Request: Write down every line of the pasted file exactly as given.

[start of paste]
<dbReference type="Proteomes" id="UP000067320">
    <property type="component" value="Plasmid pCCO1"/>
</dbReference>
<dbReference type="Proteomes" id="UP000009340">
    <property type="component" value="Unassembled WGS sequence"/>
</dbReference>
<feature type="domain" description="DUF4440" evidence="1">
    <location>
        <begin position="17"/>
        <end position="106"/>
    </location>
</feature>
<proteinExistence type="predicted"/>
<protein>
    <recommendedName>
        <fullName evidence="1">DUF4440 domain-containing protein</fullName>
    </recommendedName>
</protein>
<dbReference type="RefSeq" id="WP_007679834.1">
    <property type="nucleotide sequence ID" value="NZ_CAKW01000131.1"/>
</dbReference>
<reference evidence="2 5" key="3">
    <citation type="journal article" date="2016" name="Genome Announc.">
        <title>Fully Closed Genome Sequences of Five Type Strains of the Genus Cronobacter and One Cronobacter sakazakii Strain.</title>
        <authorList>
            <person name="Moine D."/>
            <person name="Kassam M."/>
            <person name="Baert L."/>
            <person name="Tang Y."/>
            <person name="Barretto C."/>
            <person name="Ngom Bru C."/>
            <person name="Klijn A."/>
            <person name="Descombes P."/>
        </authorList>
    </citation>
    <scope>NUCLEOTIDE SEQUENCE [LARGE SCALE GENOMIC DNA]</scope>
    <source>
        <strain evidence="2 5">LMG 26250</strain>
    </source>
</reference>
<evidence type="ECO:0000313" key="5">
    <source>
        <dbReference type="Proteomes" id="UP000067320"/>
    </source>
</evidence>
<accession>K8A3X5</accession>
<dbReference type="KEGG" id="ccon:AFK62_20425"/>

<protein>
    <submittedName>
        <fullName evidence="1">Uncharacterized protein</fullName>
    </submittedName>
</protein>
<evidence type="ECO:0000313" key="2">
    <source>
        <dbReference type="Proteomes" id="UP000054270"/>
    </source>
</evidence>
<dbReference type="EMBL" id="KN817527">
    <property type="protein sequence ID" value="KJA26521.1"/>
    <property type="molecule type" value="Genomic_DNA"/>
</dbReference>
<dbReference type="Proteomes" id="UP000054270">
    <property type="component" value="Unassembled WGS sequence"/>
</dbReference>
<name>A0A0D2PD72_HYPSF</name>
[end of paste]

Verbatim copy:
<dbReference type="Proteomes" id="UP000067320">
    <property type="component" value="Plasmid pCCO1"/>
</dbReference>
<dbReference type="Proteomes" id="UP000009340">
    <property type="component" value="Unassembled WGS sequence"/>
</dbReference>
<feature type="domain" description="DUF4440" evidence="1">
    <location>
        <begin position="17"/>
        <end position="106"/>
    </location>
</feature>
<proteinExistence type="predicted"/>
<protein>
    <recommendedName>
        <fullName evidence="1">DUF4440 domain-containing protein</fullName>
    </recommendedName>
</protein>
<dbReference type="RefSeq" id="WP_007679834.1">
    <property type="nucleotide sequence ID" value="NZ_CAKW01000131.1"/>
</dbReference>
<reference evidence="2 5" key="3">
    <citation type="journal article" date="2016" name="Genome Announc.">
        <title>Fully Closed Genome Sequences of Five Type Strains of the Genus Cronobacter and One Cronobacter sakazakii Strain.</title>
        <authorList>
            <person name="Moine D."/>
            <person name="Kassam M."/>
            <person name="Baert L."/>
            <person name="Tang Y."/>
            <person name="Barretto C."/>
            <person name="Ngom Bru C."/>
            <person name="Klijn A."/>
            <person name="Descombes P."/>
        </authorList>
    </citation>
    <scope>NUCLEOTIDE SEQUENCE [LARGE SCALE GENOMIC DNA]</scope>
    <source>
        <strain evidence="2 5">LMG 26250</strain>
    </source>
</reference>
<evidence type="ECO:0000313" key="5">
    <source>
        <dbReference type="Proteomes" id="UP000067320"/>
    </source>
</evidence>
<accession>K8A3X5</accession>
<dbReference type="KEGG" id="ccon:AFK62_20425"/>

<protein>
    <submittedName>
        <fullName evidence="1">Uncharacterized protein</fullName>
    </submittedName>
</protein>
<evidence type="ECO:0000313" key="2">
    <source>
        <dbReference type="Proteomes" id="UP000054270"/>
    </source>
</evidence>
<dbReference type="EMBL" id="KN817527">
    <property type="protein sequence ID" value="KJA26521.1"/>
    <property type="molecule type" value="Genomic_DNA"/>
</dbReference>
<dbReference type="Proteomes" id="UP000054270">
    <property type="component" value="Unassembled WGS sequence"/>
</dbReference>
<name>A0A0D2PD72_HYPSF</name>